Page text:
I met Rahma shortly after my arrival in Tanzania, joined by three colleagues as visiting faculty at a teaching hospital where we’d spend the next year together. We met at the cafeteria, all attempting to find shade under the canopy from the hot, Dar-es-Salaam sun. The four of us would serve as volunteer educators in nursing, midwifery and medicine through Seed Global Health and the Global Health Service Partnership.
And the day I was introduced to Rahma Baabde – my soon-to-be-student – was also the day I was introduced to Helping Babies Breathe (HBB).
“Helping Babies Breathe (HBB) is designed to target low-resource settings like my own” explains Rahma, a Tanzanian medical student in her third year. Just after entering medical school, Rahma signed up for a neonatal resuscitation program, eager to learn – although she has since divulged that, at the time, she had no idea what “resuscitation” even meant.
In 2014, it was Dr. Esther Johnston, the first Seed volunteer at this facility, who identified the need for training in this essential skill. Working alongside faculty, Dr. Johnston began offering students training in the HBB protocol, and eventually trained twelve local students to be ‘Master Trainers’ of HBB, able to train their peers.
“As a first year medical student, I was training seasoned nurses and doctors in HBB,” notes Rahma. “I kept thinking, ‘how am I training someone who has been in this field for years?’ But I know that, while intimidating at first, training decreases neonatal mortality in Tanzania, regardless of experience.”
Two years after Dr. Johnston augmented HBB training, I watched Rahma and seven of the original Master Trainers reconvene to create a long-term vision. The group imagined an interdisciplinary team where all students graduating from the university hospital would learn HBB’s protocol, incorporating the training into curricula. They wanted to ensure that the value and teachings of HBB were passed along each year. Formalizing a student group at the university, they expanded trainings to reach beyond their university.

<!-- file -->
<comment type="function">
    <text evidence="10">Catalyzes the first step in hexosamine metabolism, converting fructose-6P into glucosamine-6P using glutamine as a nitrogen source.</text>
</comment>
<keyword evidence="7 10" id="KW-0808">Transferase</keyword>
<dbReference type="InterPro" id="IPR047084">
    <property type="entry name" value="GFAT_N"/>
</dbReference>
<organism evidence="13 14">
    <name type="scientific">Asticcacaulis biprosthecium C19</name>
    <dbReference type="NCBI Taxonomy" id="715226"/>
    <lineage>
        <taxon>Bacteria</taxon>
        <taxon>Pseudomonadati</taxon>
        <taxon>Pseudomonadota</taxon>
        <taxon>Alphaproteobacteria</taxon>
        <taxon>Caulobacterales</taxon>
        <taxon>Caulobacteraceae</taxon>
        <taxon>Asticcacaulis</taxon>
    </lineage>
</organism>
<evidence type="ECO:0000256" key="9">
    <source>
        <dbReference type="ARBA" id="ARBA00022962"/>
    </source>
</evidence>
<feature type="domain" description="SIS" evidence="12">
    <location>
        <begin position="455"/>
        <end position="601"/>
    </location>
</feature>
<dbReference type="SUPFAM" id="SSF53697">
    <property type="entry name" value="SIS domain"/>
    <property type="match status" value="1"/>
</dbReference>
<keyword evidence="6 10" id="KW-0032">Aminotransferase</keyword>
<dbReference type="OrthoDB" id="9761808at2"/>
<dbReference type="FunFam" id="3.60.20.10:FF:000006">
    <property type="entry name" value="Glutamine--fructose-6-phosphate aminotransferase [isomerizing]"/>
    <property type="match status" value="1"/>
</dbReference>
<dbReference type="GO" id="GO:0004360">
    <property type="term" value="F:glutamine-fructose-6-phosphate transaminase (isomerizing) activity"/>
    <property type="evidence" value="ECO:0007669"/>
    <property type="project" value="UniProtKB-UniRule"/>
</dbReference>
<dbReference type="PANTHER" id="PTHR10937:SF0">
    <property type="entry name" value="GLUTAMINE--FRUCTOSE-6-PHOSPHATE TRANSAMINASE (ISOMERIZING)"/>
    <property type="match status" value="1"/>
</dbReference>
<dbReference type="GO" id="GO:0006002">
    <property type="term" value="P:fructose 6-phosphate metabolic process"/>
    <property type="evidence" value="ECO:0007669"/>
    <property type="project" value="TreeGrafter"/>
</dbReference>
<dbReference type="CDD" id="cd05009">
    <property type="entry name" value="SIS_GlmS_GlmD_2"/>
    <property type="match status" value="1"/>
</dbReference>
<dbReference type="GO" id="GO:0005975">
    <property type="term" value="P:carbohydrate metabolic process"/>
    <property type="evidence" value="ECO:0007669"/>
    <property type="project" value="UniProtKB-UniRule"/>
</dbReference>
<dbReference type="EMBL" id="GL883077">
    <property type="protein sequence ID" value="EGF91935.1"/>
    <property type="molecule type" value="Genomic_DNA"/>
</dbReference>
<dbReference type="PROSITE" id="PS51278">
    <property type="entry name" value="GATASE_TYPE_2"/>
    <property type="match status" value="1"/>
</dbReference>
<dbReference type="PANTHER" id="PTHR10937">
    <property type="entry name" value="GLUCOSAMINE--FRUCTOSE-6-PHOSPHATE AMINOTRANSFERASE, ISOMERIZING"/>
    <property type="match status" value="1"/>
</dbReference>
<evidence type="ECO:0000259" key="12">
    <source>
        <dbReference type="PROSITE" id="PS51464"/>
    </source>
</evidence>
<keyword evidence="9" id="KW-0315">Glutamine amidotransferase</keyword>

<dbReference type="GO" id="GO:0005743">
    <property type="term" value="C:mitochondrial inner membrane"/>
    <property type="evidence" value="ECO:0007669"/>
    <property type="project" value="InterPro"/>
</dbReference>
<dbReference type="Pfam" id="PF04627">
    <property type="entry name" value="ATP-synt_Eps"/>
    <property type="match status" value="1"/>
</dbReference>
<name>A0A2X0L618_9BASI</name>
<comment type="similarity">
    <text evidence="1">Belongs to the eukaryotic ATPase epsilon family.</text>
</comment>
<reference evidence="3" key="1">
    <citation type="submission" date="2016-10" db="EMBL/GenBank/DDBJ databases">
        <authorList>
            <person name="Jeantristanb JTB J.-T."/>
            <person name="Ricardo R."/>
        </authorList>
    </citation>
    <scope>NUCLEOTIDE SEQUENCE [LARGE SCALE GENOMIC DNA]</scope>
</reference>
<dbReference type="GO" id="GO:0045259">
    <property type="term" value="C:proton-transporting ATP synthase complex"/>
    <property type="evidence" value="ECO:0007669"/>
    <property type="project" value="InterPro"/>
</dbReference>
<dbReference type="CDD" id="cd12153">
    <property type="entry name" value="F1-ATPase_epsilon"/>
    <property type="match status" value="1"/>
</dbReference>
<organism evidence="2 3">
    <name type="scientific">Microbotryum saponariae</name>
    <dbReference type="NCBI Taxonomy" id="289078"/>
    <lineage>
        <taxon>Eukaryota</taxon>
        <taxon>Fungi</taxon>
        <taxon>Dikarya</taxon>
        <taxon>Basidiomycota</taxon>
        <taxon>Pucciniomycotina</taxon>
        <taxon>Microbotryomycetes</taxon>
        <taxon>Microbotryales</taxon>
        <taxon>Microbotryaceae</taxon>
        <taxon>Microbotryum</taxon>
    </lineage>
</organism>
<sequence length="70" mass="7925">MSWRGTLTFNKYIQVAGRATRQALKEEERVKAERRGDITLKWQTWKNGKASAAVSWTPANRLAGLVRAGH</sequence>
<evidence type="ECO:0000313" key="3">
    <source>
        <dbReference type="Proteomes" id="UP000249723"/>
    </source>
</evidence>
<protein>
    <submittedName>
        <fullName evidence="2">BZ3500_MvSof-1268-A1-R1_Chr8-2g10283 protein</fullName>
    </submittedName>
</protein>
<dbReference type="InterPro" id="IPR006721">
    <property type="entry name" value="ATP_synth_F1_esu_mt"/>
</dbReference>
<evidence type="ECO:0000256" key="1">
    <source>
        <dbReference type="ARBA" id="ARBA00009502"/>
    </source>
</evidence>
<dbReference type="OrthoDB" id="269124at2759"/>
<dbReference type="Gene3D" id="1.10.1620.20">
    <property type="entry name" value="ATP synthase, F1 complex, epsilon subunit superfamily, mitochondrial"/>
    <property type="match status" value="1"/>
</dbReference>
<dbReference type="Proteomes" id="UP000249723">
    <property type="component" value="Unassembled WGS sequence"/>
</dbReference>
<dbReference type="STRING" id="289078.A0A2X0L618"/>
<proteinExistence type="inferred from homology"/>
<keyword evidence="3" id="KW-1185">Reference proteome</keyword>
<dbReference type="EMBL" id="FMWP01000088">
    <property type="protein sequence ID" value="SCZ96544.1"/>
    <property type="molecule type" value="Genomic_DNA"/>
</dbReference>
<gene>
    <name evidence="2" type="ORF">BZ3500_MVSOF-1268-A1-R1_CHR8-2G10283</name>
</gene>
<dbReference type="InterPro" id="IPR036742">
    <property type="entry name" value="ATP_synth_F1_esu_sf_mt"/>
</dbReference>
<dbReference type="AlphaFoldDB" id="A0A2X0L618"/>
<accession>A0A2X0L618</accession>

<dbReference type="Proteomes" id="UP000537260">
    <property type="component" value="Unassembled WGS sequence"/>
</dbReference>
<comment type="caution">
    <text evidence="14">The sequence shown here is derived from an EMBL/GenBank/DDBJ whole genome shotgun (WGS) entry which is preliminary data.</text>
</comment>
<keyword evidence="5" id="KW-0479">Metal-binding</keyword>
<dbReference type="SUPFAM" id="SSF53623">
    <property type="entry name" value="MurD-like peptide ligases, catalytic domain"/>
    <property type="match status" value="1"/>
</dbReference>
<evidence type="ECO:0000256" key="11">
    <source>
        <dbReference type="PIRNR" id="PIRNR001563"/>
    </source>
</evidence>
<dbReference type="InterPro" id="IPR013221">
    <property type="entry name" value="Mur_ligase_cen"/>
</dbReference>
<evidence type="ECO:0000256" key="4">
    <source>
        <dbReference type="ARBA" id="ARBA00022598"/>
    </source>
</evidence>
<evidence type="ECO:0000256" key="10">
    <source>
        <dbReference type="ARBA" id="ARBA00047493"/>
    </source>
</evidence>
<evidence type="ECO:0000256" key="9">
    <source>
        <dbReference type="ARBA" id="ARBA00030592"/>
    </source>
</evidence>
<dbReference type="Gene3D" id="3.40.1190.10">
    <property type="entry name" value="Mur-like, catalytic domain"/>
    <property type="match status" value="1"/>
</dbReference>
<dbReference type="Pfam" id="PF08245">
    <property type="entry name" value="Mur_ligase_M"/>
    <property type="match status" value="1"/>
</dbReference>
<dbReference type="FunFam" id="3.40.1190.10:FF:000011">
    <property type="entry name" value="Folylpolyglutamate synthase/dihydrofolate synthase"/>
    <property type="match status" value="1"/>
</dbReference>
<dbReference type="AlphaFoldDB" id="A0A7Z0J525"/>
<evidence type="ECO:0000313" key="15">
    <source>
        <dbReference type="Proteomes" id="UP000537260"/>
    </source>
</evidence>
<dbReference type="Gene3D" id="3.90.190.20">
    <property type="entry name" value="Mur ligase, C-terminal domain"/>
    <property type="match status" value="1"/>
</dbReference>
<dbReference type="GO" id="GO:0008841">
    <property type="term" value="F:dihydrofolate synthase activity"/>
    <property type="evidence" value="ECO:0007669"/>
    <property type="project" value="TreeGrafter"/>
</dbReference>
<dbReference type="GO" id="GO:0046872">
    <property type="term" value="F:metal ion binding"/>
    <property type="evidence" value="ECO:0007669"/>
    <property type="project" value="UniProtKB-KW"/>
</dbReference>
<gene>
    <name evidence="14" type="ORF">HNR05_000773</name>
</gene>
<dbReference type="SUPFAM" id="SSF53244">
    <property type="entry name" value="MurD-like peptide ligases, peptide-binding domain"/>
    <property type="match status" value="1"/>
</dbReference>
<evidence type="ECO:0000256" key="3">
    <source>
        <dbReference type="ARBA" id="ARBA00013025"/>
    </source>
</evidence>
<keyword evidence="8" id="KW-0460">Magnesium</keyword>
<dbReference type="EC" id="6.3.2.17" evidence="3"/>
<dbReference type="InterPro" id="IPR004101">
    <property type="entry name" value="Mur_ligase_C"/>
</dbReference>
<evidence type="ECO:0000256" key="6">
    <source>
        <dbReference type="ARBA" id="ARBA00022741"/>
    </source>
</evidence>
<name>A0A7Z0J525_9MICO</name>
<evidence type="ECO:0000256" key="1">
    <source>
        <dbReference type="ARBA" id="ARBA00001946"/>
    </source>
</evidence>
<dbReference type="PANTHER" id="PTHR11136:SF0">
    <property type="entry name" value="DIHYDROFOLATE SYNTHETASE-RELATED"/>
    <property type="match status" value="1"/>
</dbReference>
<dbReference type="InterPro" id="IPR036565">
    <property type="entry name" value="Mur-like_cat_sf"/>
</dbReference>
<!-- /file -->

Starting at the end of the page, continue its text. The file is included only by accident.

Their alliance is now realizing its dreams. The number of Master Trainers has more than doubled from 12 to 26. And in partnership with university faculty, more than 120 at this hospital have been trained this year alone. The Master Trainers, motivated to reach beyond their own university, trained 16 Master Trainers at another nearby university, in Dar, and those students have gone on to train over 100 of their peers, as well.
The HBB group here is unique for more than just the statistics they can boast. The group is comprised of men and women, nursing and medicine, faculty and students, and multiple cultural and religious origins. “The most amazing part is that our alliance is a student-based group with faculty there to guide us. We are partners with our lecturers and brainstorm and share ideas as equals,” explains Rahma, who was elected president of the alliance this past January.
As the academic year winds down, Rahma and I continue to meet regularly to discuss HBB. Last week, Rahma sat across from me in my office during one of our meetings and, reading her email, looked up suddenly and exclaimed, “Wow!” With a spark in her eye, she continued, “I just received an email that one of the students I taught last month at CUHAS was able to resuscitate a newborn in the hospital, and helped to teach the staff at the hospital how to correctly perform the resuscitation.” Beaming as she spoke, her broad smile framed by her black hijab and trendy blue rimmed glasses, she said, “I feel so proud. My students are doing so well.”
“Me too,” I thought.
Blog by Olivia Kroening-Roche, with Rahma Baabde.
Olivia Kroening-Roche is a certified nurse-midwife and visiting guest lecturer in midwifery in Tanzania this year. She is passionate about teaching women’s health in the classroom and promoting women’s rights in the world.
Rahma Baabde is a third year medical student in Tanzania. She is passionate about humanitarian activities and is highly interested in maternal and child health issues.